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U.S. raids target Kabul, Kandahar

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Intense U.S. airstrikes resumed around Afghanistan's southern city of Kandahar and the capital city of Kabul early Saturday after a break for the Muslim day of prayer Friday. Afghanistan's ruling Taliban on Saturday rejected an offer by U.S. President Bush to halt airstrikes if they handed over Saudi-born fugitive Osama bin Laden, saying they will fight to their last breath.


• Kabul's airport and road junctions near Kandahar were among the targets of raids conducted early Saturday. The United States also doubled the amount of food aid it delivered to Afghanistan, dropping 70,000 meal packets for Afghans suffering from years of drought amid two decades of war. (Full story)

• Military strikes against Afghanistan are not the precursor to a mass invasion, a member of the British war Cabinet told the BBC. Clare Short also said airstrikes should be restricted to targets that are protecting the ruling Taliban or bin Laden's al Qaeda network. (Full story)

• At a news conference Thursday, Bush said he would halt airstrikes if the Taliban "cough up" bin Laden, an offer he described as a second chance. The Taliban rejected that offer Saturday, Information Minister Qudratullah Jamal said: "Osama is not the issue," he said. (Full story)

• Forces opposing the Taliban are making gains on the battlefield in wake of the U.S. bombing campaign in Afghanistan, two senior Pentagon officials told CNN on Friday. But Northern Alliance commanders have complained that airstrikes have yet to focus on the front lines, where they face off against Taliban forces. (Full story)

  •  Summary

  •  Update

  •  Key questions

  •  Who's who

  •  Impact

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When will the Northern Alliance, the anti-Taliban group that controls up to 10 percent of Afghanistan, begin a ground offensive to take the capital of Kabul? Are they making any progress? (Click here for more.)

What is life like in Taliban-controlled Afghanistan, with increasingly intense U.S. airstrikes overhead? (Click here for more.)

How long will the U.S.-led military campaign in Afghanistan last? (Click here for more.)

What is the goal to the U.S. airstrikes over Afghanistan? What is the key to the mission's success? (Click here for more.)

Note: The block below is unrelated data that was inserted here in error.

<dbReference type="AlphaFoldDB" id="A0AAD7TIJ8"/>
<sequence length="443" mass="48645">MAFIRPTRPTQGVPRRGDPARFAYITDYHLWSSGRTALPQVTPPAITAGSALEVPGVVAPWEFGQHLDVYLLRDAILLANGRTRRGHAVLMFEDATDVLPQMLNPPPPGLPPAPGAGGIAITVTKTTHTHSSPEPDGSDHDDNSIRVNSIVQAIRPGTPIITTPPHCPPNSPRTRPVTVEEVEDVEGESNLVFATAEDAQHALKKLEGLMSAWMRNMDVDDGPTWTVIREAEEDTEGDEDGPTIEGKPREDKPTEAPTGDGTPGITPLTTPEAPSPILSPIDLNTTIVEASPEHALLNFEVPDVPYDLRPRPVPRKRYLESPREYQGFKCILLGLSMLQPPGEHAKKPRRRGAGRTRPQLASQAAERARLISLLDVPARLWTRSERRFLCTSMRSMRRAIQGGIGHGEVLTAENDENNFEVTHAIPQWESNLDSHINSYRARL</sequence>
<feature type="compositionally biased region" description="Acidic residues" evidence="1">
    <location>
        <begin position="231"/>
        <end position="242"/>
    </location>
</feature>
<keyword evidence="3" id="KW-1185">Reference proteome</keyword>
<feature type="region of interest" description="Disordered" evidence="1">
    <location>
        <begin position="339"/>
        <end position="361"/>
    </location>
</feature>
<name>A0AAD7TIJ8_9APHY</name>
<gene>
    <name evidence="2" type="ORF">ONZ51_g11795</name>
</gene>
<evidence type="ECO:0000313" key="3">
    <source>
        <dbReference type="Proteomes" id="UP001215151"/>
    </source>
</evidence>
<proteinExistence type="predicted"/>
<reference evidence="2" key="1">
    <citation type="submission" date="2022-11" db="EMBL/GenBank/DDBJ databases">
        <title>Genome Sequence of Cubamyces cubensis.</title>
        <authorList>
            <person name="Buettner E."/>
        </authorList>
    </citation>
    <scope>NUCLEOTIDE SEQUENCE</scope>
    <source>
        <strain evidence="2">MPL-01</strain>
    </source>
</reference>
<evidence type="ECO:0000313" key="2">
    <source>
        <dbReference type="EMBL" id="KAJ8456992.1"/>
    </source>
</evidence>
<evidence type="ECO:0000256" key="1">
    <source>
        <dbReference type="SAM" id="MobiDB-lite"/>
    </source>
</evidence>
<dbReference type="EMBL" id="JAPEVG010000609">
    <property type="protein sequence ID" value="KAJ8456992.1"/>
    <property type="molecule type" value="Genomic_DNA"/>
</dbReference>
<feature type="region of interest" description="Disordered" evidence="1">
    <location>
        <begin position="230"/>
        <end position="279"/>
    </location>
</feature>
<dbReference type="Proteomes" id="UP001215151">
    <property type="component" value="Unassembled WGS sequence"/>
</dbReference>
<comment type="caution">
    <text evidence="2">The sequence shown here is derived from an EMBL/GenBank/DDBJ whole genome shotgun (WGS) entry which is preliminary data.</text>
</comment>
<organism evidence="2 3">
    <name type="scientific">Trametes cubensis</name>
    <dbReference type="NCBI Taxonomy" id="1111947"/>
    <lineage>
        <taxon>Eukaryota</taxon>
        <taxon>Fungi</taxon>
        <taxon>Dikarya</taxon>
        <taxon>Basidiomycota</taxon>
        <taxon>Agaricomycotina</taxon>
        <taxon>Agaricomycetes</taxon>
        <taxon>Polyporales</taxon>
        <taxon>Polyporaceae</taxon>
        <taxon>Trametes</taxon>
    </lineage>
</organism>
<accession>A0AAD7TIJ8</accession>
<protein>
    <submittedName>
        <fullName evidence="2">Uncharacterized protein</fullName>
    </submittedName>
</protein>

What is the White House doing to prevent al Qaeda from airing what it calls "propaganda" on U.S. media outlets? (Click here for more.)

Who are the key players in the political landscape of Afghanistan, and how could U.S. military intervention affect the balance of power there? (Click here for more.)


George W. Bush: U.S. president

Osama bin Laden: A wealthy Saudi expatriate living in Afghanistan who U.S. authorities cite as one of the primary suspects in masterminding the attacks. (Click here for more.)

Condoleezza Rice: U.S. national security adviser. (Click here for more.)

Saudi exile Osama bin Laden is considered a prime suspect in the September 11 attacks.  

Colin Powell: U.S. secretary of state. A former Army general, Powell also served as chairman of the Joint Chiefs of Staff during the 1991 Persian Gulf War. Click here for more. (Click here for more.)

Gen. Richard B. Myers: Chairman of the U.S. Joint Chiefs of Staff. (Click here for more.)

Donald Rumsfeld: U.S. secretary of defense. (Click here for more.)

George Tenet: CIA director. (Click here for more.)

Northern Alliance: A group of former mujahedin fighters, mainly from minority ethnic groups that oppose the Taliban. The group controls about five percent of northern Afghanistan. ()

George Robertson: Secretary-General of NATO (and former British defense minister) (Click here for more.)


The military attacks that began October 7 mark the start of what the Bush administration says will be a lengthy struggle against terrorist organizations worldwide -- one that could take years.


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